Again, I’m willing to put up with 10-minute all-day headway (vs. 8-minute peak headway) *if* that 10-minute headway allows for an easily-memorizable, public schedule. (That’s after U-Link opens.)

      It’s not as if any more buses will be transfering their duplicate-head over to Link, anyway.

      1. Since the train occupies an entire signaling block within the tunnel and buses cannot occupy the same block as a trai, a 1 or 4 car train will not drastically effect bus service since it all fits within the same signaling block. The only problems may be at the conflict points where the buses and trains merge together as the buses will have to wait a few seconds longer.

  7. At 498,046 boardings, the 550 boardings will be a nice addition, some day, to Link’s stats. I’d love to see per boarding costs broken down by route. I suspect the 550 is well below the average boarding cost of $7.49 for ST Express, but by how much?

    1. Word I hear is that more runs on the 550 will be coming in February, with some peak-hour routes being pushed out of the DSTT. I saw a crush-loaded 550 yesterday packed almost as tight as a can of 522.

      Metro keeps asking how to get more people to ride the bus. My answer: Add more buses to the most popular routes! (Same answer for ST.)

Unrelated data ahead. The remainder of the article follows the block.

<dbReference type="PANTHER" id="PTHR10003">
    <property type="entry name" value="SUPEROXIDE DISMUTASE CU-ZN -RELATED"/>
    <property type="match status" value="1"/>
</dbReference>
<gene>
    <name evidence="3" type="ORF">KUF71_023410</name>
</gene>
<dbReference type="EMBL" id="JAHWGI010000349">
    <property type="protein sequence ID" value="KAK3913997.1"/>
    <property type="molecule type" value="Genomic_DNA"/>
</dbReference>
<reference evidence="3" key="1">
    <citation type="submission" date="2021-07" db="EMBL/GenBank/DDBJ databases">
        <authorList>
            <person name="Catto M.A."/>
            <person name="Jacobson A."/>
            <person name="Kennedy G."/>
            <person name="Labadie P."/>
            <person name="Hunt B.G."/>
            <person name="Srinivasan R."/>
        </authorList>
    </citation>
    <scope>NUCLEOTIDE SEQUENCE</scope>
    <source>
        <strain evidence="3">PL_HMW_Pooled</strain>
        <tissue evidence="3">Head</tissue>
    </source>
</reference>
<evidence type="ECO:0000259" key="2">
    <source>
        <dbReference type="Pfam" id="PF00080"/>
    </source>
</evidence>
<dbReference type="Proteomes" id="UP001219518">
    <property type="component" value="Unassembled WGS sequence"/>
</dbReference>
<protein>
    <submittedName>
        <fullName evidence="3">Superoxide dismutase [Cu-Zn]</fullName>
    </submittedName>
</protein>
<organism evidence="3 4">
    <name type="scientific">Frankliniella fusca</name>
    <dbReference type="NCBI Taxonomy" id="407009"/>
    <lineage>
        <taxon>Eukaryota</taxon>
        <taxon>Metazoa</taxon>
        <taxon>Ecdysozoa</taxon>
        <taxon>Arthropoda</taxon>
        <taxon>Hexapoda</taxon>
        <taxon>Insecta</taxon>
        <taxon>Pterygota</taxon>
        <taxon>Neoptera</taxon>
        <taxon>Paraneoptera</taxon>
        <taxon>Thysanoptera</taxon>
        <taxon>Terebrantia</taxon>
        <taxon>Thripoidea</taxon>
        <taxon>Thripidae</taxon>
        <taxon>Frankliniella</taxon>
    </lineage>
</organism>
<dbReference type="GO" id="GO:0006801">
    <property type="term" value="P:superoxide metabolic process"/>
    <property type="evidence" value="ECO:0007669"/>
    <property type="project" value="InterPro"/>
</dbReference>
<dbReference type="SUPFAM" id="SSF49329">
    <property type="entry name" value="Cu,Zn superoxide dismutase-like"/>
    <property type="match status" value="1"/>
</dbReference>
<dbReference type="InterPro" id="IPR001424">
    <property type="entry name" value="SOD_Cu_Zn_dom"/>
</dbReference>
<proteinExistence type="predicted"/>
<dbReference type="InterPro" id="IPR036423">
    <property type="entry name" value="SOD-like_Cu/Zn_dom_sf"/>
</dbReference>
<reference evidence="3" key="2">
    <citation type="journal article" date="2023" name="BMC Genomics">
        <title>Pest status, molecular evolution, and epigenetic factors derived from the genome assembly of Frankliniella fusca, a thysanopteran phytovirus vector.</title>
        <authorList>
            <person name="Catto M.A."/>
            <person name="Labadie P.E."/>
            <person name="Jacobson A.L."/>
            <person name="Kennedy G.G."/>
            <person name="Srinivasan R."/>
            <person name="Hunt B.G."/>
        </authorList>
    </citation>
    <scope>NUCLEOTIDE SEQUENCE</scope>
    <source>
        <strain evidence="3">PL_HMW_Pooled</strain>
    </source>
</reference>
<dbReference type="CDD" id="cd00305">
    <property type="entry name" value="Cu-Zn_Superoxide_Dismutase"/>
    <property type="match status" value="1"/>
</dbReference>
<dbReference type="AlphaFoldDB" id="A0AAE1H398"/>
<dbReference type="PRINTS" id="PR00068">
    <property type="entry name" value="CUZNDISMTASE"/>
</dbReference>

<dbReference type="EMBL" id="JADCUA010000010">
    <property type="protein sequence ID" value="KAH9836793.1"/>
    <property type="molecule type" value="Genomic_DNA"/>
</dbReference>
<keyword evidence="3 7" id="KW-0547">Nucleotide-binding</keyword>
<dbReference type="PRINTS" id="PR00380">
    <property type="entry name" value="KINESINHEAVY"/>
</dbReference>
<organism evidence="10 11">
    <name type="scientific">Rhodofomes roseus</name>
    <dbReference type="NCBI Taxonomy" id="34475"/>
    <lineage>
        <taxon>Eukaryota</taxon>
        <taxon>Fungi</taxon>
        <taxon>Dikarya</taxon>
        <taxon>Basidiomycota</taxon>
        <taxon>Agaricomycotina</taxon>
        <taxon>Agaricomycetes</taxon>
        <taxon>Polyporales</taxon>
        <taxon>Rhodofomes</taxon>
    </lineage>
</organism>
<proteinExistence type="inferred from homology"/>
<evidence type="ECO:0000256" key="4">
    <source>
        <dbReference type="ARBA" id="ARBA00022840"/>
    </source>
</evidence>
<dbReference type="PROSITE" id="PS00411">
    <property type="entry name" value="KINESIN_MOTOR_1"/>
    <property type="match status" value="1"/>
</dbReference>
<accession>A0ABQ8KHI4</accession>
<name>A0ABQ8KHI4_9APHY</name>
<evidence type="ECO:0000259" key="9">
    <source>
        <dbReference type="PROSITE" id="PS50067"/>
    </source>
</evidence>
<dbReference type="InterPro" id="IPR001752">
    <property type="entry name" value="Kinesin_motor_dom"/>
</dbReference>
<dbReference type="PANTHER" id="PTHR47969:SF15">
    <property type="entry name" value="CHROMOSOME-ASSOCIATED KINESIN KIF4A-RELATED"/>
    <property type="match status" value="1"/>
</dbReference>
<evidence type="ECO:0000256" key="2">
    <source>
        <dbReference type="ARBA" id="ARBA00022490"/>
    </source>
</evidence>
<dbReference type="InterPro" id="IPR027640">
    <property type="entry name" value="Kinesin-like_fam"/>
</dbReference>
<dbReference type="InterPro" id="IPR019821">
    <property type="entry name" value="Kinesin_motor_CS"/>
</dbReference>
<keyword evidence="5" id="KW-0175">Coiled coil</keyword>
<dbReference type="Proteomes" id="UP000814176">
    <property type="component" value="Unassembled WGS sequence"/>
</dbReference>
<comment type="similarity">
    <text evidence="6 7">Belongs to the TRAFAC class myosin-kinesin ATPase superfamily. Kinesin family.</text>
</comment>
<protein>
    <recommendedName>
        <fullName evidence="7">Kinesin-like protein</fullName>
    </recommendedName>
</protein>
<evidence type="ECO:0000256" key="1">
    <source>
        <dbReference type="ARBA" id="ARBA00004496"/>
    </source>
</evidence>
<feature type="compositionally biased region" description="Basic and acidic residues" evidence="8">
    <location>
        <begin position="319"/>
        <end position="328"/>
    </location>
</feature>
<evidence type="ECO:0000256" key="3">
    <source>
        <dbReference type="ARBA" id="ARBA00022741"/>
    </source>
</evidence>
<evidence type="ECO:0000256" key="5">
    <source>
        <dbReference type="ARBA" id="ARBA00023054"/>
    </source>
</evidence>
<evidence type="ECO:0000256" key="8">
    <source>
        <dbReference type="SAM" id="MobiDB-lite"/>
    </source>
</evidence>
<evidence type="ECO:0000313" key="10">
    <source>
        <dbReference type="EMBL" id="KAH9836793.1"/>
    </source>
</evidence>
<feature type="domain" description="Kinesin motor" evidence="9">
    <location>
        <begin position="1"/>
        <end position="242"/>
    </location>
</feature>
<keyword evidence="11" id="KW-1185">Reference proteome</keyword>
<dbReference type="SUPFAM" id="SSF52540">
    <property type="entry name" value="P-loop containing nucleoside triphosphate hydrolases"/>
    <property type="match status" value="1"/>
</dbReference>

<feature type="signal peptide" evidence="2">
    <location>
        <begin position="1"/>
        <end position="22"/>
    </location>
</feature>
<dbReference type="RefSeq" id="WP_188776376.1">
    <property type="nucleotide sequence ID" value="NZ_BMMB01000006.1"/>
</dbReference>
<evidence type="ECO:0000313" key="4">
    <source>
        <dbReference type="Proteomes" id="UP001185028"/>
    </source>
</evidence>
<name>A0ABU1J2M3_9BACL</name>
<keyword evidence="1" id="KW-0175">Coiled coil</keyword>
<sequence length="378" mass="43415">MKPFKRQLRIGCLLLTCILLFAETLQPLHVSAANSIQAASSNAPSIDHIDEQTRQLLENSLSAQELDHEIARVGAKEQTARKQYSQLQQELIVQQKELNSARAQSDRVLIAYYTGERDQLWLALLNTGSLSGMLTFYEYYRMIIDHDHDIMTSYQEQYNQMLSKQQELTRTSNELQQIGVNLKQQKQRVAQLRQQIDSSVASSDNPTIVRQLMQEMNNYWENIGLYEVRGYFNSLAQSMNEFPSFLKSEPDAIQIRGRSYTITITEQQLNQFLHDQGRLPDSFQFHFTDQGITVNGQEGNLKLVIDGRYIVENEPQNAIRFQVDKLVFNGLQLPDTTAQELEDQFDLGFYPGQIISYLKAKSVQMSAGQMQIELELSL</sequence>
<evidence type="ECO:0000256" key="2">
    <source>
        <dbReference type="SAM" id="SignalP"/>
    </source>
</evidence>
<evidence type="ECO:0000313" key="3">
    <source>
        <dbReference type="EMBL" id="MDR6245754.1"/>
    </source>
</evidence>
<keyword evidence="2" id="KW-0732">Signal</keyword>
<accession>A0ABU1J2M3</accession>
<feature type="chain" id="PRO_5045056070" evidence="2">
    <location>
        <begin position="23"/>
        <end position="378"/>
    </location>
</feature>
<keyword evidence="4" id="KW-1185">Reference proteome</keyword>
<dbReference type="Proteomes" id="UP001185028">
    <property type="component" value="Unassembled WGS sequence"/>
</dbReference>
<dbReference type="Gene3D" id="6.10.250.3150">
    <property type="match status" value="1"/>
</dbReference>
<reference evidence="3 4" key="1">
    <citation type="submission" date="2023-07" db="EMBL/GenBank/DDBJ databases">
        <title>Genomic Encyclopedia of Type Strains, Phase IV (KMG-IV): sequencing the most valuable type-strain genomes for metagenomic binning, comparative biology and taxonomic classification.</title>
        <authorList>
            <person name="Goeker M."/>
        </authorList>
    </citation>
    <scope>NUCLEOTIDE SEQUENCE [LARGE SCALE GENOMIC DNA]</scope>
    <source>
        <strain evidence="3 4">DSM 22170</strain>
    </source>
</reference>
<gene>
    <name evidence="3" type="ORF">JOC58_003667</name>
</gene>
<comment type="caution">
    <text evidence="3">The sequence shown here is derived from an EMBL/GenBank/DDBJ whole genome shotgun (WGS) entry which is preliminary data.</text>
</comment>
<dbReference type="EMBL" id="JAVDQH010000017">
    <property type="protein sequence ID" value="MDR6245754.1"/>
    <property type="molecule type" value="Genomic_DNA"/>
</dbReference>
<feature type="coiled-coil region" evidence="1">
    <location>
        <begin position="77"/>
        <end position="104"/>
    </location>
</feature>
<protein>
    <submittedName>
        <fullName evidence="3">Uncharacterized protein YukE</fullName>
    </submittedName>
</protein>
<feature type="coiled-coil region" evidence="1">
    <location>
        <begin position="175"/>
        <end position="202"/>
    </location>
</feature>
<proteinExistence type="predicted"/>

One thing Metro glossed over in the suggestions for improving flow in the DSTT is the fact that more people will opt to take Link for intra-downtown trips, now that the buses won’t be free.

      Still, I think we need to keep at least one or two free north-south buses in downtown, lest we have to spend hundreds of thousands of dollars more on bus ticket books to sell below face value to human service agencies. According to a recent article in Real Change, the city and county each pitch in $750,000 annually toward those subsidized ticket books. My suggestion would be to make the RapidRide C, D, and E lines free downtown, providing more than adequate frequency, and enabling the free-ride options to match a brand. Until the E starts up, let the 358 be free downtown.

      But I still hope ticketbooks stop being sold to the general public after the end of this year. Metro is the only agency still doing this.

      I suggest buying a copy of the latest Real Change, as it has two full pages on the effects of the fare payment system on some of the homeless population.

      1. That word about more 550 runs, BTW, comes from an email response to one of my emails as a private citizen.